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16th-19th November


Shostakovich 4, 11 Nelsons
Transparent Granite!


Nothing but Praise


BrucKner 4 Nelsons
the finest of recent years.

superb BD-A sound

This is a wonderful set


Telemann continues to amaze


A superb disc

Performances to cherish

An extraordinary disc.

rush out and buy this

I favour above all the others

Frank Martin - Exemplary accounts

Asrael Symphony
A major addition


Another Bacewicz winner


match any I’ve heard


An outstanding centenary collection


personable, tuneful, approachable


a very fine Brahms symphony cycle.


music that will be new to most people


telling, tough, thoughtful, emotionally fleet and powerfully recorded


hitherto unrecorded Latvian music

 

REVIEW Plain text for smartphones & printers

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Sounds of Spain and the Americas
Isaac ALBÉNIZ (1860-1909)
Cantos de España: Asturias, Op.232 No.1 (1896) (transcribed Xavier Turull) [4:09]
Manuel de FALLA (1876-1946)
Suite Popular Espanola (1914) (arr. Paul Kochanski) [14:11]
Xavier MONTSALVATGE (1912-2002)
Cinco Canciones Negras: Canción de Cuna Para Dormier a un Negrito (1945) [2:46]
Enrique GRANADOS (1867-1916)
Danse Espagnole, Op.37 No.5 Andaluza (1890) (arr. Fritz Kreisler) [4:11]
Francisco TÁRREGA (1852-1909)
Recuerdos de la Alhambra (1896) (arr. Ruggiero Ricci) [3:56]
Agustín Castellón CAMPOS (‘Sabicas’) (1912-1990)
Campiña Andaluza [4:00]
Astor PIAZZOLLA (1921-1992)
Cuatro Estaciones Porteñas (1969) [16:57]
Sebastian See-Schierenberg (violin)
Ramon Ruiz (guitar)
Sophia Lisovskaya (piano)
rec. 2003/14, Air Edel Studios, London; Rimshot Studios, Kent
SIGNUM CLASSICS SIGCD405 [51:31]

All is not quite as it seems here. I was expecting standard violin-and-piano performances of this repertoire but that’s not the intention of Sebastian See-Schierenberg who has enlisted pianist Sophia Lisovskaya and guitarist Ramon Ruiz to construct a most unusual, quite short recital.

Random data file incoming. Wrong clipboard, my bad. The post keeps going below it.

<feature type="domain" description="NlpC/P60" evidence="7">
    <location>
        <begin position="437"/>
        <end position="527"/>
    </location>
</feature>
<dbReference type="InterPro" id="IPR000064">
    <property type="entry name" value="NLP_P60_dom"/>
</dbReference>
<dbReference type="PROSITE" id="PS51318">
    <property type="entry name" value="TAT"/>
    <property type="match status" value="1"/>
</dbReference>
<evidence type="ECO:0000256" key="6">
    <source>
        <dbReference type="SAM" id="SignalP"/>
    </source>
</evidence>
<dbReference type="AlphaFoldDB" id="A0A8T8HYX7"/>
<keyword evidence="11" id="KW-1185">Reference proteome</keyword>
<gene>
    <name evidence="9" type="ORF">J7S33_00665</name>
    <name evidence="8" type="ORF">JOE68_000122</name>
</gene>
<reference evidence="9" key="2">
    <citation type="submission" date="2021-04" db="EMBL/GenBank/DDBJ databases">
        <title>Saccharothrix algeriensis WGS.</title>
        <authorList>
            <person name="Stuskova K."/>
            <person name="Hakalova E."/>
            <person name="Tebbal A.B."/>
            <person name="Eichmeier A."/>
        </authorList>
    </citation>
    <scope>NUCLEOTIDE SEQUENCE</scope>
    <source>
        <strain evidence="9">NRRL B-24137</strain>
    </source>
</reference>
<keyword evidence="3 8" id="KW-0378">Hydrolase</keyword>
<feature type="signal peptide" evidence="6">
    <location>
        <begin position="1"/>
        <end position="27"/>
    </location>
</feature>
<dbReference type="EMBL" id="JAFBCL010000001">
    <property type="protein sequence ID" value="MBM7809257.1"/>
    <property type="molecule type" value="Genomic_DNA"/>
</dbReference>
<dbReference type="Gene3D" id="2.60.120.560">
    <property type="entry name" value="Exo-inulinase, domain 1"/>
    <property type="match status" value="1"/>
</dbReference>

Falla offers the violinistic focus but there is, inevitably, a twist. Some accompaniments are conventionally assigned to Lisovskaya but others are given to Ruiz, who also hoarsely sings Nana which was a song his grandmother sang as a lullaby. Canción is accompanied variously by both instruments. The rationale for this is to vest a greater flamenco quotient into the reading but don’t be alarmed by the timing of 9:41; no, this isn’t some massive extrapolation and quasi-improvisation on the song, it’s a mistake. It should be 1:47. See-Schierenberg plays quite attractively throughout but is tempted into some overwrought phrasing in Polo, which overbalances the expressive temper of the cycle. He is similarly a bit over-emotive in Asturiana and throaty in Jota where in addition to the piano we can hear some guitar chording. So, not unalloyed joy, but different.

One can appreciate the violinist’s husky lower register in a welcome arrangement of Montsalvatge’s Canción de Cuna Para Dormier a un Negrito, but maybe the Granados could be a touch lighter in texture. He also performs the fiendish arrangement by Ruggiero Ricci of Tárrega’s Recuerdos de la Alhambra. If he’d taken it faster the lower voicings would not have sounded quite so motoric and predictable but it’s a brave fiddler who attempts the thing at all. Ricci was taped playing it in concert a couple of times, though I’ve never heard his performance. There’s an equally effective arrangement by English violinist Philip Newman, which he was taped playing in a coruscating, not always totally tidy performance.

Campiña Andaluza is a guitar solo and most attractively played before what the violinist honestly describes as ‘work in progress’ – Piazzolla’s Cuatro Estaciones Porteñas. Playing behind the bridge to get a really scratchy sound and playing with gritty rhythm shows he is thinking about the most effective presentation of the music. Ending with a passionate and romantically beautiful piano performance of Invierno Porteno ends the disc in a particularly warm glow – albeit the recording is a touch close and dry.

So, much to ponder, pro and contra, but at least there is a sense of real communicative spirit at work here.

Jonathan Woolf




 




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